In Tajikistan: Empowering Rural Households to Farm Sustainably

January 11, 2013

Faridun Sanginov, Communications Assistant in the World Bank Office in Tajikistan, offers this story.

Farmers in rural areas of Tajikistan have had trouble growing enough food for themselves and their livestock in recent years. Bad weather led to poor crops. Low yields led to seed shortages, which meant there was less to plant the following year. Food in stores was often too expensive for people to buy. People in the Khatlon region were especially hard hit.

Under the Additional Financing to the Emergency Food Security and Seed Import Project, about 21,000 of the poorest households around Khatlon have reversed that situation through about 1280 community production groups. These groups of farmers are given seeds, fertilizers, and key agricultural inputs to boost yields, diversify crops and keep livestock. With support of the World Bank, the project aims to go beyond providing initial emergency farm aid . Through the community production group, it promotes private farming by empowering rural households to achieve food security in a sustainable way.

" We have grown 35 tons of onion per hectare of land. We shall use the income to bring new members into the group and plant more onion next year, as well. "
Ochildi Anoqulov

Ochildi Anoqulov

Head, "Alisherbobo" Community Production Group

Members of the "Alisherbobo" Community Production Group chose to grow onions this season. The group plans to share some of their harvest among their members and to sell the rest on the market.

"We have grown 35 tons of onion per hectare of land. We shall use the income to bring new members into the group and plant more onion next year, as well," says the head of the group, Ochildi Anoqulov.

While some groups focus on growing crops, others raise livestock, like chickens and rabbits. The Parvina Community Production Group was given three rabbits. In one year, they managed to breed over 100 rabbits. They shared the young rabbits with other poor households, and still have plenty to breed and sell.

To make sure that groups are using best practices to increase land productivity, the project also provides technical advice. Local NGOs invite expert agronomists to talk about the importance of diversification and rational use of land and inputs. Training sessions have helped groups open up and share their knowledge of planting and harvesting. As a result their crop yields have doubled in the past two years.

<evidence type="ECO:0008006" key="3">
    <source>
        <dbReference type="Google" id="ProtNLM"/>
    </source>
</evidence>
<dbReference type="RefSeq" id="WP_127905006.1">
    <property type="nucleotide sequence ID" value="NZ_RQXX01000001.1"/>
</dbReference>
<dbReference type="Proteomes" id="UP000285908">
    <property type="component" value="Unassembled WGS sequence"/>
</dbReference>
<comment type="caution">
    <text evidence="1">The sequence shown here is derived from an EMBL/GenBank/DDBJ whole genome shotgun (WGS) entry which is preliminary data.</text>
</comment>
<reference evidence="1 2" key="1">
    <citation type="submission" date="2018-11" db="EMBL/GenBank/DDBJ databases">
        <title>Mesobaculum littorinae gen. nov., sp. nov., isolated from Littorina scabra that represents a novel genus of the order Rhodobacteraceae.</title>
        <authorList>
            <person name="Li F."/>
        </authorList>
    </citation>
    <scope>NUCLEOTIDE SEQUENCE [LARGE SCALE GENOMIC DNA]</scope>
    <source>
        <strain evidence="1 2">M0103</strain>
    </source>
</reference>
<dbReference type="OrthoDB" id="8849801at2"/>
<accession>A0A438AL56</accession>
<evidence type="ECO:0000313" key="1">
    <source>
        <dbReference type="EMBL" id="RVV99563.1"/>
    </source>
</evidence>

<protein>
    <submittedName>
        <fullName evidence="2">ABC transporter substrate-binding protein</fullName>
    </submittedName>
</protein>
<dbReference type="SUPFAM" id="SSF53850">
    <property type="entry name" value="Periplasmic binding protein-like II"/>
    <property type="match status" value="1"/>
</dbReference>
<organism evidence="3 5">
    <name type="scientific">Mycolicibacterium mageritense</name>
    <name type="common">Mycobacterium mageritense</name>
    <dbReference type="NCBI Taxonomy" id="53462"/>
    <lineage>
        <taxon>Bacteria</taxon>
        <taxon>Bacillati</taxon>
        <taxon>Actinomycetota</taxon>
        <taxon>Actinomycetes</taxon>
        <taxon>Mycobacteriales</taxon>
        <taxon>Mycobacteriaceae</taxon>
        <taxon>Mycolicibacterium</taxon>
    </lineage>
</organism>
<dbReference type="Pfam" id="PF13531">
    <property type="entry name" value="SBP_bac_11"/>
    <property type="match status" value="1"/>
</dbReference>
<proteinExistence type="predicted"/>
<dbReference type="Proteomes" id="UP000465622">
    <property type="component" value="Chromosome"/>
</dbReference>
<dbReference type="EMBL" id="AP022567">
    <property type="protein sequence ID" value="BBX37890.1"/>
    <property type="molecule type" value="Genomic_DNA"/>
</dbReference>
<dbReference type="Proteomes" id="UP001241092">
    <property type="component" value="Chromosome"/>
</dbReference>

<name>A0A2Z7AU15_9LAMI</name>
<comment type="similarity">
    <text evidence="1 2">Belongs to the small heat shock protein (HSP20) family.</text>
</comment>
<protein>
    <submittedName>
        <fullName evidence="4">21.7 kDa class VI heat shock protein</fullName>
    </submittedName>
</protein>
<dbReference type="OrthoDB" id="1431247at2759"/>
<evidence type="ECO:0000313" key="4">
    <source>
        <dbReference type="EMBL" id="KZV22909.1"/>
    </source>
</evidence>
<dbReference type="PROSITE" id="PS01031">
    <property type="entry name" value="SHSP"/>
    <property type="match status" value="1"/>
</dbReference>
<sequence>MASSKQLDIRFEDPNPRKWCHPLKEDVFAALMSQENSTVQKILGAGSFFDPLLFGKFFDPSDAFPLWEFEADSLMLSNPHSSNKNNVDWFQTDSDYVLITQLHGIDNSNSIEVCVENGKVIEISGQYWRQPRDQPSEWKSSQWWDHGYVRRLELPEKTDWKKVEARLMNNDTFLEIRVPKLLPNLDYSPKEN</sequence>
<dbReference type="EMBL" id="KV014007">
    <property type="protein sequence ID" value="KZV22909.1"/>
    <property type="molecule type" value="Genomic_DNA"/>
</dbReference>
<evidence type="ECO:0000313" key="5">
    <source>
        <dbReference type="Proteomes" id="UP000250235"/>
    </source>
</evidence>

The project also aims to sustain and increase crop productivity and diversification through Community Seed Funds where seeds are processed and stored. Each group returns to the seed storage bank up to 125% of what they received at the outset. Using the multiplier effect, the seed bank increases available seeds and agricultural inputs, and helps to establish new production groups to benefit from their use.

Substantial progress has been achieved to date. Yields in targeted districts are higher than the national average—25.7 tons of potatoes per hectare compared with the national average of 19.1 tons. Wheat yields are 3.5 tons per hectare compared with the national average of 2.1 tons. Thanks to produce sales, household income in the targeted districts is about $170, up from $18 before the project’s start. In addition, a network of private fertilizer dealers is being established to revive and stabilize the supply of fertilizer, especially for crops other than cotton.

As rural Tajik households produce more and diversify their crops, they are eating better and earning more. And as their standard of living rises, so does their confidence in the future.